that every particle of matter in the universe attracts every other particle, with a force whose direction is that of the line joining the two, and whose magnitude is directly as the product of their masses, and inversely as the square of their distances... History of Astronomy - Page 67by George Forbes - 1909 - 200 pagesFull view - About this book
| English literature - 1872
...The sequence is inevitable. The second instance is the law of gravitation. Every particle of matter **attracts every other particle, with a force varying inversely as the square of** the distance. This causes the motion of the sun, moon, planets, and stars; at the same time the attraction... | |
| Joel Dorman Steele - Physics - 1872 - 333 pages
...notice another form of the same attraction, which acts between masses at all distances. GRAND LAW OF **GRAVITATION.* — Every particle of matter in the universe attracts every other particle** of matter with a force directly proportional to its mass, and decreasing as the square of the distance... | |
| Hermann von Helmholtz - Physics - 1873 - 397 pages
...by analysing the motions of the planets on mechanical principles, that every particle of ponderable **matter in the universe attracts every other particle with a force varying inversely as the square of** the distance, astronomers have been able, in virtue of that one law of gravitation, to calculate with... | |
| Hermann Ludwig F. von Helmholtz - 1873
...by analysing the motions of the planets on mechanical principles, that every paiticle of ponderable **matter in the universe attracts every other particle with a force varying inversely as the square of** the distance, astronomers have been able, in virtue of that one law of gravitation, to calculate with... | |
| CHARLES R. CROSS - 1873
...consider. It is frequently known as Newtorfs Law, from its discoverer, and may be stated as follows : **Every particle of matter in the universe attracts every other particle with a force varying** directly in the compound ratio of their masses^ and inversely as the square of their distance. It follows... | |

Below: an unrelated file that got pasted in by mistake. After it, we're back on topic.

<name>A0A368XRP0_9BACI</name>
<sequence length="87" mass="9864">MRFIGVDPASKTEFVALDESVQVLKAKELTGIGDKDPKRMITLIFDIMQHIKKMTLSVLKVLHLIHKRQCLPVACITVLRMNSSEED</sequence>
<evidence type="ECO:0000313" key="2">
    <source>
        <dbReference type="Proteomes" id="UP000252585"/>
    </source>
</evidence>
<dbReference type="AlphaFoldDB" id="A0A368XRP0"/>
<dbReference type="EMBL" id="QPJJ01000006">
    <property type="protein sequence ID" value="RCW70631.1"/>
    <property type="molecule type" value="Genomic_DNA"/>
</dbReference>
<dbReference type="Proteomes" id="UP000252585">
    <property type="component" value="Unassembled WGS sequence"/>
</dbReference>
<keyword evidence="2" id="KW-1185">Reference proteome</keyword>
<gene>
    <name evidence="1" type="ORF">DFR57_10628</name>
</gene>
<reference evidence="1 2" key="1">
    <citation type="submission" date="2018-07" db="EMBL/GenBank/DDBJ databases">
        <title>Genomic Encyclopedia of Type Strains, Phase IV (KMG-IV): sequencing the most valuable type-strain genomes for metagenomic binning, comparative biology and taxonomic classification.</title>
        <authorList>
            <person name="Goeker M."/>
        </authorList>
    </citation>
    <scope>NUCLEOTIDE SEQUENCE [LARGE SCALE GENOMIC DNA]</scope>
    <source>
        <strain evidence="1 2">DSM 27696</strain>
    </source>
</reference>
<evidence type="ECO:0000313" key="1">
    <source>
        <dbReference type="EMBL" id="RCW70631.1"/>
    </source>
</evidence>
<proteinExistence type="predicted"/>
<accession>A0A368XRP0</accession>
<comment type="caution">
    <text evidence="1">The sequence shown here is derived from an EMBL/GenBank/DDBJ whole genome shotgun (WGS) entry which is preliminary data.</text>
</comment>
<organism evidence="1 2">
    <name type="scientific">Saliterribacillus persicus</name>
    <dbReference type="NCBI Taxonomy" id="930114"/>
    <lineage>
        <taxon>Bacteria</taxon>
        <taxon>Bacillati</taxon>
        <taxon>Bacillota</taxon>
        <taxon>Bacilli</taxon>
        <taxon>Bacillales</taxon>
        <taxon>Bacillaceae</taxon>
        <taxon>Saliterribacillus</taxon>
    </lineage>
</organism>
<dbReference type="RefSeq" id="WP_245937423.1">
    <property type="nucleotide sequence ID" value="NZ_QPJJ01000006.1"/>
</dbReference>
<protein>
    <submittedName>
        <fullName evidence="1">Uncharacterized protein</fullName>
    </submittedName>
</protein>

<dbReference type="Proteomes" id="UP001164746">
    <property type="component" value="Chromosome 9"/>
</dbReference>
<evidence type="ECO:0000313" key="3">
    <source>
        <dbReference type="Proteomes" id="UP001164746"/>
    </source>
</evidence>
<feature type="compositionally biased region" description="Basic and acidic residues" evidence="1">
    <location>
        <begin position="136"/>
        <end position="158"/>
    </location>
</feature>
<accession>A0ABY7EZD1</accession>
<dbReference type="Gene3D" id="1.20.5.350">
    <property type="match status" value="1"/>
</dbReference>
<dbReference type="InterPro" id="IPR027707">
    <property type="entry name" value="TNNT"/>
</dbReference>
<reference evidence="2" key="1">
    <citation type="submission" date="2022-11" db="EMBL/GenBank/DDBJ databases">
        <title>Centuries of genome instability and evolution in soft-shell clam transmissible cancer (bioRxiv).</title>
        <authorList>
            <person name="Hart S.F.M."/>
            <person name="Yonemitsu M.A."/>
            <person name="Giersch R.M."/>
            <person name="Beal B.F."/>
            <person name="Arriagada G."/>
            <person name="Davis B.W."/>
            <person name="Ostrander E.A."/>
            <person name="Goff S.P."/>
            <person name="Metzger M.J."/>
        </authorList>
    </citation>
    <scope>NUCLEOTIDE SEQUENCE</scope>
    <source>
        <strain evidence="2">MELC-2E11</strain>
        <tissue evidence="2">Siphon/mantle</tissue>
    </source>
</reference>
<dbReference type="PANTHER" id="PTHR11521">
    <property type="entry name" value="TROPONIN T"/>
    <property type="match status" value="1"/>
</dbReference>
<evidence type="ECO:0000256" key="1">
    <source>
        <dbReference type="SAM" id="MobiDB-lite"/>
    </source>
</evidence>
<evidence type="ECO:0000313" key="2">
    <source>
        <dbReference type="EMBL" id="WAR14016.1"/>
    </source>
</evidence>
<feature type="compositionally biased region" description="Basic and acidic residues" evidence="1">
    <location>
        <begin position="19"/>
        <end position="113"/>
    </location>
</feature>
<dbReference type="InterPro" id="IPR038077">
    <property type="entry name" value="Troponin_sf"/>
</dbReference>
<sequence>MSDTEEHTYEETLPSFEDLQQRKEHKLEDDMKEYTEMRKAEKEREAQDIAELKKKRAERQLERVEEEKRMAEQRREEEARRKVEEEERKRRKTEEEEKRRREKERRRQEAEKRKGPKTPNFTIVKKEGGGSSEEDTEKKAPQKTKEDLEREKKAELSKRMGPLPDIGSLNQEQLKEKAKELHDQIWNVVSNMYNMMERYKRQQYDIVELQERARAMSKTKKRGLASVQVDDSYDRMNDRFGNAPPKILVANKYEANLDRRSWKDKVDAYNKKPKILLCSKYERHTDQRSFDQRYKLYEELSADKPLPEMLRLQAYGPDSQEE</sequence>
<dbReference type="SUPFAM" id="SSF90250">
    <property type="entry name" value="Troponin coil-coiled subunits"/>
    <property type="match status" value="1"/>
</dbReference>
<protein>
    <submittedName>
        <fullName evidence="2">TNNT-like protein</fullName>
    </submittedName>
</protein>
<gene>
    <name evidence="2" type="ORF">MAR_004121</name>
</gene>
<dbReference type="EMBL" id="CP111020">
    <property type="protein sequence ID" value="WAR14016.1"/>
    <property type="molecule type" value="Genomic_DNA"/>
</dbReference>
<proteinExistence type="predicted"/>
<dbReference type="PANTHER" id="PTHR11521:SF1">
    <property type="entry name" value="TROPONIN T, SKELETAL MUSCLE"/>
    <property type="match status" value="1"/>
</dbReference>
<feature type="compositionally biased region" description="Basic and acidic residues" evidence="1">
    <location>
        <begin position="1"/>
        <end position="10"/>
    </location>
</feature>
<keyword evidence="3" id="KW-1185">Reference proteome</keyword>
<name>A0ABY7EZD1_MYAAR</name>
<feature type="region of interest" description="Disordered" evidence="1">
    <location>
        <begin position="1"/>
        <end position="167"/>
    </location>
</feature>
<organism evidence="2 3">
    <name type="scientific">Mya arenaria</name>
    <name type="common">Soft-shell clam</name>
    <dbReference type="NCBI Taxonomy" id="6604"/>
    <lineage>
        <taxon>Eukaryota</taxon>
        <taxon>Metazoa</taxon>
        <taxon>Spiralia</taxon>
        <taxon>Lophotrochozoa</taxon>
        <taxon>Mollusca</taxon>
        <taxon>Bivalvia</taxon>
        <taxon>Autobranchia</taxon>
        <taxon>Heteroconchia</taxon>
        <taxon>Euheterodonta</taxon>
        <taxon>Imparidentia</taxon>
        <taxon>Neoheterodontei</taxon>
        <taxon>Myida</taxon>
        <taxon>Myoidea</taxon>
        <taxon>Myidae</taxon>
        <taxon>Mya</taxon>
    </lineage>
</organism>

| John Isaac Plummer - Astronomy - 1873 - 174 pages
...give the widest signification to this law, which we will now state in its fullest application : — **Every particle of matter in the universe attracts every other particle, with a force varying** directly as the mass of the attracting particle, and inversely as the square of t/ie distance between... | |
| Francis Bullock - Astronomy - 1873 - 224 pages
...Q. What is the Law of Gravitation ? A. The Law of Universal Gravitation may bo stated thus : — " **Every particle of matter in the universe attracts every other particle with a force** directly proportioned to the mass of the attracting particle, and inversely to the square of the distance... | |
| Edward Everett Hale - Liberalism (Religion) - 1873
...the enunciation of the general law of gravitation, as given by the author. It is as follows : — " **Every particle of matter in the universe attracts every other particle with a force** whose direction is that of a line joining the two, and whose magnitude is directly as the product of... | |
| Isaac Todhunter - Attractions of ellipsoids - 1873 - 508 pages
...passes through the centre : see also Art. 56. But if we admit with Newton that every particle of matter **attracts every other particle with a force varying inversely as the square of** the distance, bodies will no longer necessarily be attracted exactly towards the centre of the earth... | |
| Chambers W. and R., ltd - 1874
...views, and a generalisation to be afterwards mentioned, Newton is understood to have at first rested his **law of universal gravitation : ' Every particle of...universe attracts every other particle with a force** directly proportioned to the mass of the attracting particle, and inversely to the square of the distance... | |
| |